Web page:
Building a successful investment portfolio is like making a good stew: Different ingredients combine to produce a positive result that is much more than just the sum of its parts.
Many people believe that the more investments you have in your portfolio, the stronger it will be. They are wrong. Just as different ingredients come together in a stew to make a great meal, different types of investments combine to strengthen a portfolio. This is known as diversification.
Varying the ingredients in your portfolio will often reduce risk because different asset types tend to be affected differently by the same market and economic factors. Because of its lower risk, a diversified portfolio tends to give better returns by helping you avoid or withstand big hits that can be hazardous to your wealth.
Portfolios also need diversity within each asset type. Take stocks, for example. You can own 400 stocks, but if they're all in one industry — say, tech — they will all be negatively affected by the same economic and market factors. Owning 20 stocks in different industries substantially reduces risk. So, not only should you make sure that your portfolio contains different types of assets, but also different types of stocks.
Doubling up on some types of investments and omitting others throws off the diversification recipe. This error is typical in 401(k) plans.
A well-diversified stock portfolio contains small, medium and large companies, as well as some international stocks. But when choosing their 401(k) plan investments, people often unwittingly buy several mutual funds that hold the same types of stocks — if not the same companies.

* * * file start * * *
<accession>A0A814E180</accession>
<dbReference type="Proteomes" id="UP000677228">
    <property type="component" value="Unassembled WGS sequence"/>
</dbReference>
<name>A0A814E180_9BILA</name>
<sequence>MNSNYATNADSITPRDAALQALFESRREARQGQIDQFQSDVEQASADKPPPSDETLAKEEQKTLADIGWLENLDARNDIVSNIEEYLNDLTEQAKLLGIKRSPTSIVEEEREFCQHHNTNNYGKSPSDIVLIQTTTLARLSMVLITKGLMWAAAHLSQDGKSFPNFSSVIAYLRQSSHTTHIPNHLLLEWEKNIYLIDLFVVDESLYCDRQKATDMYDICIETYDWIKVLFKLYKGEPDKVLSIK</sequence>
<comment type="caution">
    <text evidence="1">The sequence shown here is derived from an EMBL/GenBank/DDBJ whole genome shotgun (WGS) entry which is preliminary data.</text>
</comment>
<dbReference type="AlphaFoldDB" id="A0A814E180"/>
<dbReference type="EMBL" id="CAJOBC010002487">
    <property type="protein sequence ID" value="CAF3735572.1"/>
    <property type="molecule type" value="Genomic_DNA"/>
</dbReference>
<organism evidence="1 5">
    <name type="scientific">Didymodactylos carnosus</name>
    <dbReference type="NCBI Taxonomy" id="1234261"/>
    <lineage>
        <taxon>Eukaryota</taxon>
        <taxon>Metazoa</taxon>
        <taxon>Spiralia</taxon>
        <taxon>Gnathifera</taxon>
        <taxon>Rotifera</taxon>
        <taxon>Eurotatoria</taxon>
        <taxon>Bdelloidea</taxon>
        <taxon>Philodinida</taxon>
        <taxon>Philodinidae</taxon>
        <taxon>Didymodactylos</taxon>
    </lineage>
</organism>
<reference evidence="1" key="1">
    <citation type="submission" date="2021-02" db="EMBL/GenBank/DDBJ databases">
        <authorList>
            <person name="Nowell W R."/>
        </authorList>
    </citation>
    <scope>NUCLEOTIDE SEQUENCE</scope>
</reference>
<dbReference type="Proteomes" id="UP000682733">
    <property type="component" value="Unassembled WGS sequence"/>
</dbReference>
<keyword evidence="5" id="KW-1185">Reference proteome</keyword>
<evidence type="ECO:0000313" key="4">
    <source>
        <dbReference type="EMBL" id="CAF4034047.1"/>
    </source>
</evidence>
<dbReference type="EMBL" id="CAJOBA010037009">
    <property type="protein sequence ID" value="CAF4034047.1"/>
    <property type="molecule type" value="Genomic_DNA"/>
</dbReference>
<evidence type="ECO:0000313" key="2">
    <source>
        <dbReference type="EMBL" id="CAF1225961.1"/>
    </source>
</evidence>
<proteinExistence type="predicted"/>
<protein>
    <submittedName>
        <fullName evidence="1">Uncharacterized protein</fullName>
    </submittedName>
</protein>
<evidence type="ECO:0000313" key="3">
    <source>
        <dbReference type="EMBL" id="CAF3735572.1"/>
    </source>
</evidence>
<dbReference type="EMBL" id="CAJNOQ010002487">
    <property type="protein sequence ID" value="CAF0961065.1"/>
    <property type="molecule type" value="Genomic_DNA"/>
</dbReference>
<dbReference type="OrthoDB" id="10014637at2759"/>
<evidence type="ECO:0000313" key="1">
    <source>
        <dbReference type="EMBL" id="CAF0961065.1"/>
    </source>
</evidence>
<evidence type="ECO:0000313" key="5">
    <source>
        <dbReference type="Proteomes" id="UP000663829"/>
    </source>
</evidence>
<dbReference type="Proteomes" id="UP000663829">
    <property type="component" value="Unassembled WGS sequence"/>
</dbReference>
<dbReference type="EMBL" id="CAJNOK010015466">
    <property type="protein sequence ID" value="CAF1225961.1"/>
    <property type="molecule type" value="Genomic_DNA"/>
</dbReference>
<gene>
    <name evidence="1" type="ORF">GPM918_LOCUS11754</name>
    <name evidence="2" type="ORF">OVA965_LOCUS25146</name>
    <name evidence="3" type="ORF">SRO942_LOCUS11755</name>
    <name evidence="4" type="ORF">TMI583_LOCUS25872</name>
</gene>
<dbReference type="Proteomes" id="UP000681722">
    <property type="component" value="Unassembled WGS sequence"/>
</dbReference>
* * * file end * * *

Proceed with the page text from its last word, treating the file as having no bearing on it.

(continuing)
Typically, they do this because they're chasing last year's returns. If small-company stocks did well last year, chances are that funds containing these stocks outperformed, too. So investors end up buying several funds that have all-too-similar holdings. To assemble a diversified portfolio, you must know what's in it.
Though everyone's portfolio should be highly diversified, a good portfolio for one person may be a terrible one for another. What's right for you depends on your age, goals and tolerance for risk. Typically, a 30-year-old who isn't planning to retire for 35 years would have different investing goals than a 55-year-old, and a far greater risk tolerance. If the younger investor loses a lot of money in the stock market, he has more time to make it up before retirement. So he would typically have far more of his total portfolio in stocks than the 55-year-old.
The older investor, planning to retire in 10 years, would likely have a proportionately greater investment in bonds because their returns, though historically lower than stocks', tend to be more reliable. Yet risk tolerance isn't determined by age alone; two investors of the same age can have far different tolerances. If an investor has aggressive goals for returns, he or she should have a high risk tolerance to match.
Risk tolerance shouldn't be confused with loss tolerance. Risk tolerance means your comfort level in dealing with the concept of loss. Loss tolerance is your capacity to deal with losing money when it actually happens.
If you overestimate your risk tolerance, you could end up experiencing losses that you aren't psychologically capable of handling. This happened after the market meltdown of 2008, when many investors who suffered substantial losses found that they'd assembled their portfolios too boldly.